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The next sustainability challenge: Changing customer behavior!

Many companies are on a path to become more sustainable. Large efforts are undertaken to establish sustainability measuring and emissions reporting systems following the ESG regulation wave. Sustainable products are developed or offset mechanisms are integrated in the offering. But around the corner, an even bigger challenge is lurking: Motivate customers to follow. There is a lot of evidence that customer adoption is low. This is not on the radar and will put many net-zero targets at risk. This white paper proposes an approach to accelerate customer adoption of sustainable products.



Eager companies

A recent survey amongst companies (Deloitte, 2023) has shown that 75% of companies have increased their sustainability investments. MITSloan (2016) reports that 90% of executives believe that sustainability is important. More and more companies pledge ambitious emission reduction paths to achieve net-zero targets. ESG reporting is being established alongside financial reporting systems and will even become mandatory in the EU. Sustainability related initiatives are initiated throughout companies, involving many departments, not just the head of ESG. Some of these initiatives are internal, like Scope 1 reduction measures or gaining ESG transparency in the supply chain. But many are customer facing, like developing more sustainable products or transforming the assortment to a lower CO2 footprint. Green-washing is no longer an option.


What was once a fringe topic has moved to the core business: Companies are eager to move on sustainability. But: Do customers share this eagerness?




The Say-Do gap and the challenge of changing habits

At first glance customers seem to be onboard. There are various studies and surveys that claim to show that 90% of GenZ demand sustainable products (Forbes, 2022). Another report indicated that 65% of customers (HBR, 2019) say they want more sustainable and eco-friendly products. There are many other reports that consistently point in the same direction. But, do customers actually walk the talk and act accordingly?


Unfortunately they do not. Only about 26% of shoppers that indicate that they want sustainable products shop accordingly. A look at CO2 compensation for flying confirms it: Less than 5% of customers compensate for their emissions (ATAG, 2020 and Politico, 2022). People only indicate their intention (Nielsen, 2015), but the number of people that will act is much lower. Customers might say they will behave in one way, but act differently: There is a Say-Do gap standing in the way towards reaching ESG goals.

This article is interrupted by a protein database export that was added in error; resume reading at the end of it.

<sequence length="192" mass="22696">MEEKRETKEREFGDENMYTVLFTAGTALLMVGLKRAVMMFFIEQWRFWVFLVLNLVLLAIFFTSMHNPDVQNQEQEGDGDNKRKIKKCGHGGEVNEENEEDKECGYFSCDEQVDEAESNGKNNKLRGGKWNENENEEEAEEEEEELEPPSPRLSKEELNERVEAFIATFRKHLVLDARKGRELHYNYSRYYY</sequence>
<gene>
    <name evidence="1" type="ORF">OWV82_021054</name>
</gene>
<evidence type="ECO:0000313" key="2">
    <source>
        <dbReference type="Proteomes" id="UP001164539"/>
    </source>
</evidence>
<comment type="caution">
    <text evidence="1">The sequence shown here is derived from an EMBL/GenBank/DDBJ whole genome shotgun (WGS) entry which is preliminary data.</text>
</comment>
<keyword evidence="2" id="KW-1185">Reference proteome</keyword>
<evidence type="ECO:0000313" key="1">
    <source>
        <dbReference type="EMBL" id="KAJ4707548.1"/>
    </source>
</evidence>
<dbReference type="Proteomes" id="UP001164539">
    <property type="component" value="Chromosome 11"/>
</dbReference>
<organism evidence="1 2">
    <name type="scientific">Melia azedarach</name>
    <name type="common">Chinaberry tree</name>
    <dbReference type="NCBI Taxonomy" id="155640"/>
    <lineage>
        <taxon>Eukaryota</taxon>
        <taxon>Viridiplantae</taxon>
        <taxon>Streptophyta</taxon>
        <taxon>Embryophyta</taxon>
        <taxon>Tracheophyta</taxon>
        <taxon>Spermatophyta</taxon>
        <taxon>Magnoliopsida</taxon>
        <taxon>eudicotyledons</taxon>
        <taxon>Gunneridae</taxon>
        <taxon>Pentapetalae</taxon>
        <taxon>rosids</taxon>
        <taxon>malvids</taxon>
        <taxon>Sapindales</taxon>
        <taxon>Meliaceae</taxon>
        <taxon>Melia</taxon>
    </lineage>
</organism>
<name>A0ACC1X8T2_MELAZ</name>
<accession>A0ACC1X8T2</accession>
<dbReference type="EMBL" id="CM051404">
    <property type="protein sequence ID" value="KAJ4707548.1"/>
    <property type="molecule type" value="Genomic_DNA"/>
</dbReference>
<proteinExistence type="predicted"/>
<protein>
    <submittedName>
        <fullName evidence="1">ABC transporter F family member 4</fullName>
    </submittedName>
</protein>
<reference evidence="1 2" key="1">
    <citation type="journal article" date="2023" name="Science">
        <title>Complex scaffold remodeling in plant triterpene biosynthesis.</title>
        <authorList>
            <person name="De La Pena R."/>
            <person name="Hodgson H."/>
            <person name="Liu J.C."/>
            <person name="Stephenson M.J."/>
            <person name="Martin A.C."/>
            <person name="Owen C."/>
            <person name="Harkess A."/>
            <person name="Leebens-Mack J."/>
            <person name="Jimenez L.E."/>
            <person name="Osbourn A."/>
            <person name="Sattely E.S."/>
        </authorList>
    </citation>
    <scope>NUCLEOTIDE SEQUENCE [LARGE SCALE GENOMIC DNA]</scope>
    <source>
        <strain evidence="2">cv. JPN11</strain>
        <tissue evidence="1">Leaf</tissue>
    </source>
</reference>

An innovation leader who also heads sustainability initiatives of a global construction material supplier, one of the largest CO2 emitters, brought up the key challenge:

“Reporting is important. We need the data to start to measure. But the real challenge will be to convince my customers that the new, more sustainable product delivers the same value as the one they have been using for years if not decades”.

We believe this challenge is universal: Products that deliver value build trust over years. Habits become deeply ingrained. New, more sustainable solutions are a call to customers to change their deeply ingrained habits.


And habits are stubborn: Changing habits is extremely challenging in any market or industry – from retail to finance to engineering to healthcare. Think of your last new year resolution: People really mean it and intend to go to the gym more often – but then fail to live up to it.


Companies having defined CO2 reduction goals and having set up the reporting systems will soon be in a position where the reduction path will stagnate. Because all quick-fix measures have been implemented and the product offering is not converting to more sustainable offerings.


So, what can be done to create new habits faster and speed up sustainability adoption?


How can companies speed up sustainability adoption?

Here are some good news: This challenge is known to us at Vendbridge from more than 120 projects in innovation. Because innovation, at its core, also requires a habit change from customers.


Our approach to ensure fast customer habit changes is simple: We find the levers and barriers of change via a process that uncover deep motivational insights beyond superficial understanding of attitude or intentions. We call this process CFI, standing for Customer-Focused Innovation. It is based on Jobs-to-be-done and has successfully been applied over 120 times.